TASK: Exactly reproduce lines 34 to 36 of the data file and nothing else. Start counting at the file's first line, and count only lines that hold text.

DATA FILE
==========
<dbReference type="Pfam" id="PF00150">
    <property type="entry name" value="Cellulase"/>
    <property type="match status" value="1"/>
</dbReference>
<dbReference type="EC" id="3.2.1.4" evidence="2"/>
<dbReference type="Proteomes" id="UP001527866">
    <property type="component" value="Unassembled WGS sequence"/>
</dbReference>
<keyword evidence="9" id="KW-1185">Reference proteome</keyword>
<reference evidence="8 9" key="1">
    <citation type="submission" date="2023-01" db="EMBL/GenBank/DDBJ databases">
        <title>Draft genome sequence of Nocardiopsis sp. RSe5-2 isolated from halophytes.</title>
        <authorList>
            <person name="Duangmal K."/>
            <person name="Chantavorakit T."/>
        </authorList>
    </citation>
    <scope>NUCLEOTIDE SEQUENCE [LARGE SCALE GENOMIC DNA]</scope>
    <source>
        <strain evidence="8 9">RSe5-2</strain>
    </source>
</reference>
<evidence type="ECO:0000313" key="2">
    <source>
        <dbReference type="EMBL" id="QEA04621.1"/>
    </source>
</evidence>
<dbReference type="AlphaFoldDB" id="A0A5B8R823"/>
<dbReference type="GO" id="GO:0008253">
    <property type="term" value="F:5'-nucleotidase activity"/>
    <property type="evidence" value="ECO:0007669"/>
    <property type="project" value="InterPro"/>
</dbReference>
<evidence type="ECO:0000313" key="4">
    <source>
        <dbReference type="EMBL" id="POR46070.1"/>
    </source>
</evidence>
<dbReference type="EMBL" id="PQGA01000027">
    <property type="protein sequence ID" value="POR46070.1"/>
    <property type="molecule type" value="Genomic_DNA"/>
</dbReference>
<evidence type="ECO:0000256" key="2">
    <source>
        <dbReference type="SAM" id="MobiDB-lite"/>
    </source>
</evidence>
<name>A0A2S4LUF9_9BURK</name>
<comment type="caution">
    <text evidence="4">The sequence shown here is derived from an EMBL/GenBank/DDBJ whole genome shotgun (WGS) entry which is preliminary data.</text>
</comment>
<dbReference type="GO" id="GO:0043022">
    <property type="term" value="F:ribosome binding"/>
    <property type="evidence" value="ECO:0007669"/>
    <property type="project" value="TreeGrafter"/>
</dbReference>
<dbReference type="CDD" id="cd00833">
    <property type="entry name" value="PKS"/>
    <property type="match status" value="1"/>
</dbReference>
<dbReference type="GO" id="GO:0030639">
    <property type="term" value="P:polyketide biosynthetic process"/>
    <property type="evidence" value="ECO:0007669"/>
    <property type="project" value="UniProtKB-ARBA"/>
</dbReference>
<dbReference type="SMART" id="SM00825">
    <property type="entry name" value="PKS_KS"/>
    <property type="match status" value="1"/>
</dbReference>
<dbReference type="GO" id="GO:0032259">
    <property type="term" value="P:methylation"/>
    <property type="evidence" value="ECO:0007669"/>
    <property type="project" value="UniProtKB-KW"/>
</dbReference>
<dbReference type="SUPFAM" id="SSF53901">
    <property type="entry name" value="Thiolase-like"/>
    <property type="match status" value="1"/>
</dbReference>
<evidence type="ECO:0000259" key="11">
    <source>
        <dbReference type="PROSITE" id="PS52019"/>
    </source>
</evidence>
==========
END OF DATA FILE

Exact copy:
<evidence type="ECO:0000313" key="4">
    <source>
        <dbReference type="EMBL" id="POR46070.1"/>